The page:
“The Hawkers founders discovered the conversion rate was crazy,” he says. “It was extremely inexpensive to get impressions on digital media; you’d spend $100 on Facebook and get $300 in revenue.”

Social media posts helped direct potential customers to the company’s website, where its products were available for purchase. Hawkers’ site, within two years of the company’s launch, generated approximately 90% of its sales, according to a 2016 TechCrunch article.

Hawkers’ social media endeavors — which have ranged from stylish short films promoting a sunglasses collection designed with Latin trap artist Anuel AA to a college campus-based brand ambassador program involving students in several countries — played an integral role, according to Alejandro Betancourt Lopez, in distinguishing the company from its competitors.

“We were providing a good quality product at an affordable price, which was something different,” he says. “In a market where, mostly, the big brands had a monopoly, Hawkers was able to penetrate it by providing an even better quality product, at a fraction of the cost of what was out there. Plus, it was cool, it was fresh — and we were doing something different than anybody else at the time with social media marketing. That approach totally disrupted the market; that innovation built the Hawkers’ brand.”

Ensuring Continued Consumer Interest and Value

In the years since Alejandro Betancourt Lopez first reached out to Hawkers’ founders about possibly contributing funding to the company — after an investment manager he worked with told him about their innovative plans — both the organization and Betancourt’s position have increased in size and scope.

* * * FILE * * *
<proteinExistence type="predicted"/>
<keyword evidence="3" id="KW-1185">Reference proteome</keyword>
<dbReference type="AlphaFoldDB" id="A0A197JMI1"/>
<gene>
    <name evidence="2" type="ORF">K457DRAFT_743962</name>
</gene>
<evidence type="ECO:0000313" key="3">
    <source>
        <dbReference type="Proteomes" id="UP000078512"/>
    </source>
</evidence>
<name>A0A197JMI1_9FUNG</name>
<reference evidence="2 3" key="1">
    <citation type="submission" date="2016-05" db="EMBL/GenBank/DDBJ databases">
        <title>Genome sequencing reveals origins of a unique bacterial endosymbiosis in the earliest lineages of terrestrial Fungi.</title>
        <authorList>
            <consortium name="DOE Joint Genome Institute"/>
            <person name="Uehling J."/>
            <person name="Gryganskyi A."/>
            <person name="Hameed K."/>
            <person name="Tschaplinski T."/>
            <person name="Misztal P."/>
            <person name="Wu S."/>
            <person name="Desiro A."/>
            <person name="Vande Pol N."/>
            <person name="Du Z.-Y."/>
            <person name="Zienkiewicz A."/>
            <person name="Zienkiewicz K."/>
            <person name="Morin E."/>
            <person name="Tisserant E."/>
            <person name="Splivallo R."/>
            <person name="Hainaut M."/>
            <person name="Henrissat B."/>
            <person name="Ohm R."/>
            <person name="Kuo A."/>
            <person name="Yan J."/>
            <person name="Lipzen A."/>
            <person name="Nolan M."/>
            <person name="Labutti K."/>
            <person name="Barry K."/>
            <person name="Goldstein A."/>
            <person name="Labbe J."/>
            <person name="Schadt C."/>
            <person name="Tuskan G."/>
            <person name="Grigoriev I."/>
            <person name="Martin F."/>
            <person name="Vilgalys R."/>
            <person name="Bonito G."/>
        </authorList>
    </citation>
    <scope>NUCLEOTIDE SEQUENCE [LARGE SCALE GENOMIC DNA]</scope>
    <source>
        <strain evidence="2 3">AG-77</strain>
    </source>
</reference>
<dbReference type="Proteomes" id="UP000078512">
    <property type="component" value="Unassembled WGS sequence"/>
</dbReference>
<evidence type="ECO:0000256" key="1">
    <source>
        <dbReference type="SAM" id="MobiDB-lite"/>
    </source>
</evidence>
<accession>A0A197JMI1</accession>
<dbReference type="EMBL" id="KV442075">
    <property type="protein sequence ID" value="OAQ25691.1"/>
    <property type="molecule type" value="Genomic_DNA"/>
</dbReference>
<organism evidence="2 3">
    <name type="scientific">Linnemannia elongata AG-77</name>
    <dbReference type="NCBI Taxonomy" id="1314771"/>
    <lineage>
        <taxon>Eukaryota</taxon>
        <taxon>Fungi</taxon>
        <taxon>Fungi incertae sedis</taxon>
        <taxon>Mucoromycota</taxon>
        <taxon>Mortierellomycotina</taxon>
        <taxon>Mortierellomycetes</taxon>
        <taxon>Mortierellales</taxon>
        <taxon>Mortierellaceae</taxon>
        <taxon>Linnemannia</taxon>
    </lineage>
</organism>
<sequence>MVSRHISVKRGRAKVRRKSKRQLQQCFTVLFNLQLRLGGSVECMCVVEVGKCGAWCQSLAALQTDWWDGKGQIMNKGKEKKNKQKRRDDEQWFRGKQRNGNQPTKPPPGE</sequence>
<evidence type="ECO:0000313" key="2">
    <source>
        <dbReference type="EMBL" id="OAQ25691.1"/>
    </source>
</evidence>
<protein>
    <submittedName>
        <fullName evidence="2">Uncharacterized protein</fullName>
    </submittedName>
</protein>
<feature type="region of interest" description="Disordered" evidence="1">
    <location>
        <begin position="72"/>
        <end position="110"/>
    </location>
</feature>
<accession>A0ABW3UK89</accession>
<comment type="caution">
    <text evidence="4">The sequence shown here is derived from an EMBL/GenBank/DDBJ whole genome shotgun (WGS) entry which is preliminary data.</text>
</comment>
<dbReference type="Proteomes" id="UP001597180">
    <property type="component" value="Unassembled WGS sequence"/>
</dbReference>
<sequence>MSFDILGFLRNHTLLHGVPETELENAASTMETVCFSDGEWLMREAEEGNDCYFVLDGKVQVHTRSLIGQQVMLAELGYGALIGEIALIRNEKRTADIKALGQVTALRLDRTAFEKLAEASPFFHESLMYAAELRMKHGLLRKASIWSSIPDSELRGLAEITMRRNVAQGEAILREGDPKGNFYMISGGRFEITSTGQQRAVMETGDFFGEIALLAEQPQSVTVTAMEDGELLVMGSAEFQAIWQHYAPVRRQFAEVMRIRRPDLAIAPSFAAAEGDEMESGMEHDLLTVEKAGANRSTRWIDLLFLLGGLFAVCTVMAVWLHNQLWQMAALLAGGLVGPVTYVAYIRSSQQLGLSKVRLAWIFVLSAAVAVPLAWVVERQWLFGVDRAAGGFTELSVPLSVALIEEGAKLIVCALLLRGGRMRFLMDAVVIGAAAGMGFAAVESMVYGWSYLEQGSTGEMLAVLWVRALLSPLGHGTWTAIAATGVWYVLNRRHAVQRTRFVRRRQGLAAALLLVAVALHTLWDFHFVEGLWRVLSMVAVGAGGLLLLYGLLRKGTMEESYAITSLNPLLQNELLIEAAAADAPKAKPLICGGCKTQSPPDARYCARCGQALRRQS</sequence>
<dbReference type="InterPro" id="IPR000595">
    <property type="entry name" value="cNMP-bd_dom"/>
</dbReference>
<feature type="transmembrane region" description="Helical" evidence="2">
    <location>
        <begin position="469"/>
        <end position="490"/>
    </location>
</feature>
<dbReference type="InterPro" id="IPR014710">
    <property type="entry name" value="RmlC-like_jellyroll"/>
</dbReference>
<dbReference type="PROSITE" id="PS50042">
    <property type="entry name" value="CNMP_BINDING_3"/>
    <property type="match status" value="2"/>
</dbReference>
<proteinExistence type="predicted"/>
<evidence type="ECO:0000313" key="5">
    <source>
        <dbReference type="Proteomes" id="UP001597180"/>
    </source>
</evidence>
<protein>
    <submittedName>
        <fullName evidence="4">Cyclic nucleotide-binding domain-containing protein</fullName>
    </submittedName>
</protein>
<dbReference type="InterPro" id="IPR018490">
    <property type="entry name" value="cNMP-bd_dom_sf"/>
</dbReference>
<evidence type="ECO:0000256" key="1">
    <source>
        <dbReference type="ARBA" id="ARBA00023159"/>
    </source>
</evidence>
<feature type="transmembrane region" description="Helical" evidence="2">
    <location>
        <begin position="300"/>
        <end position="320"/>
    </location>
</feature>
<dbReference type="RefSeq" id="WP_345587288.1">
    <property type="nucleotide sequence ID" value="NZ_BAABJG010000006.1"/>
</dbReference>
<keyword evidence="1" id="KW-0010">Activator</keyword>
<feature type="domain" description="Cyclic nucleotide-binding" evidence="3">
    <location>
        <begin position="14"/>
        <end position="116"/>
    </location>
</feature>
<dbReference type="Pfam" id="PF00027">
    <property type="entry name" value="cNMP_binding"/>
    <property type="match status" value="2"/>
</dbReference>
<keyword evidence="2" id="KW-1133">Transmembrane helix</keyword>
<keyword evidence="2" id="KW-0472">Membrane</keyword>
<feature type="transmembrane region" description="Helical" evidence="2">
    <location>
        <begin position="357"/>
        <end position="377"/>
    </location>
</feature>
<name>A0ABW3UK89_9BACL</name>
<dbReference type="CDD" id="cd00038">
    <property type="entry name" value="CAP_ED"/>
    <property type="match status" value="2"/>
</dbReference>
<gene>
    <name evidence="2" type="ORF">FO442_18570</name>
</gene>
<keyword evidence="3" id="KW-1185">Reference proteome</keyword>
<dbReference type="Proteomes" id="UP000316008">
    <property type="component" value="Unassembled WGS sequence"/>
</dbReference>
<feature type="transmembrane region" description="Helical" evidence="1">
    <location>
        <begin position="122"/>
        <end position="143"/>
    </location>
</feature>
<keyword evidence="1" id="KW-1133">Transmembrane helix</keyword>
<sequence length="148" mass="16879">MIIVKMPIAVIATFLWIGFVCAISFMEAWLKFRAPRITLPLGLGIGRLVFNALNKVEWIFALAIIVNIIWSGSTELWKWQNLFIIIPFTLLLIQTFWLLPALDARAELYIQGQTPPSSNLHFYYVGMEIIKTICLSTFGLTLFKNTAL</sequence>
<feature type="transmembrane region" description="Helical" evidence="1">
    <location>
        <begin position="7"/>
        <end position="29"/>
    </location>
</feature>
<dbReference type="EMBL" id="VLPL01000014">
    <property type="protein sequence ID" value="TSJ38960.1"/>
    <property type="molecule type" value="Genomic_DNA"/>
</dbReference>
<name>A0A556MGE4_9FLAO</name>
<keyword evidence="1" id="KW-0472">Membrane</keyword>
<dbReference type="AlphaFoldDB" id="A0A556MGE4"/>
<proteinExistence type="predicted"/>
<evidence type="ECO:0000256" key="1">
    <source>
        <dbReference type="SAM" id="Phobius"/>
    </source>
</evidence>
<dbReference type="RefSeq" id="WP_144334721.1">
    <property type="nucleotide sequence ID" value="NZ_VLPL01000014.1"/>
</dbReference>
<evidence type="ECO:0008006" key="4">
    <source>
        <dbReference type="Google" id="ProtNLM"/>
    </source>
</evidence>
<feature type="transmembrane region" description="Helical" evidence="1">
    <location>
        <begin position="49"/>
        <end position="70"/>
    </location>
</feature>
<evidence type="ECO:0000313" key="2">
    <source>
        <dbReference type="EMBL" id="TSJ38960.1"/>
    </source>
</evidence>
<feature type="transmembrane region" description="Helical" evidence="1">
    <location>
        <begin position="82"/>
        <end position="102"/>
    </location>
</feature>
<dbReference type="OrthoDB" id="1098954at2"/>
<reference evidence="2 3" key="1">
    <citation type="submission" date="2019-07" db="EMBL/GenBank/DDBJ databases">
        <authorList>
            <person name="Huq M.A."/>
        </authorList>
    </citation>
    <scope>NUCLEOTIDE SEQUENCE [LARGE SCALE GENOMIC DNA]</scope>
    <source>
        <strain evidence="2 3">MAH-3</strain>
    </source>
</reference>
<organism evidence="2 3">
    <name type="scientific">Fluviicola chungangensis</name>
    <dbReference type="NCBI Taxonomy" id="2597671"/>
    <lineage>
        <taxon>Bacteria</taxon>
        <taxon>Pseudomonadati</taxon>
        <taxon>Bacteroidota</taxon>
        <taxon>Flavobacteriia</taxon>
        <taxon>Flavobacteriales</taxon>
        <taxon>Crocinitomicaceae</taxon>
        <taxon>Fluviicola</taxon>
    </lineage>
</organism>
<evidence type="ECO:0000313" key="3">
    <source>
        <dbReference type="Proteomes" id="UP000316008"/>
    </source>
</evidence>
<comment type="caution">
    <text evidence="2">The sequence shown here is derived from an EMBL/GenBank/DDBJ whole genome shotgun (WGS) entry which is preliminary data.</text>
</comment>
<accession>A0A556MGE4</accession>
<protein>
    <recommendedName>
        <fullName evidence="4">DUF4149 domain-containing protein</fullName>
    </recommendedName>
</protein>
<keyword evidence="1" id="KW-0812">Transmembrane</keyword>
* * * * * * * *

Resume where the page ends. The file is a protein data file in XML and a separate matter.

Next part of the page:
“The leaders of the company have evolved into a more diverse role,” he says. “We have to adapt to the different markets we are entering. We have to learn how to apply the tools and solutions we had when we were only a one-channel company, but — now that we’re omnichannel, with a retail, wholesale, and online presence — at the same time, be efficient in the other channels we’re building.”

During the COVID-19 pandemic, Hawkers pivoted its business model to allow for a larger percentage of its potential customer base spending more time at home.

“The pandemic was a big problem for us, as for many other companies,” Alejandro Betancourt Lopez shares. “Not many people were going outdoors and needing sunglasses, so we focused more on trying to develop new products for people using eyewear for their computers. The outcome of that experience is now we have a robust eyewear division, which is steadily growing — and the sunglasses division came back with force.”

Despite the cost of living and other spending challenges consumers faced in the past year — such as globally escalated inflation, particularly in some European countries and the U.S., where inflation reached its highest level since 1981 in June — Hawkers has been able to maintain notably solid sales.

The company — which partially built its brand around the widespread need for a cost-conscious eyewear choice — is now breaking growth and revenue records on a weekly basis, according to Alejandro Betancourt Lopez.

“The market is accepting that today, there are options, and good sunglasses cannot [solely] cost $100,” Betancourt says. “We have proven there’s a lot of elasticity there. When we provide good quality, and we market it in the right way and show the customer this is even better than the high-end-priced products, the reaction — and the demand — is massive.”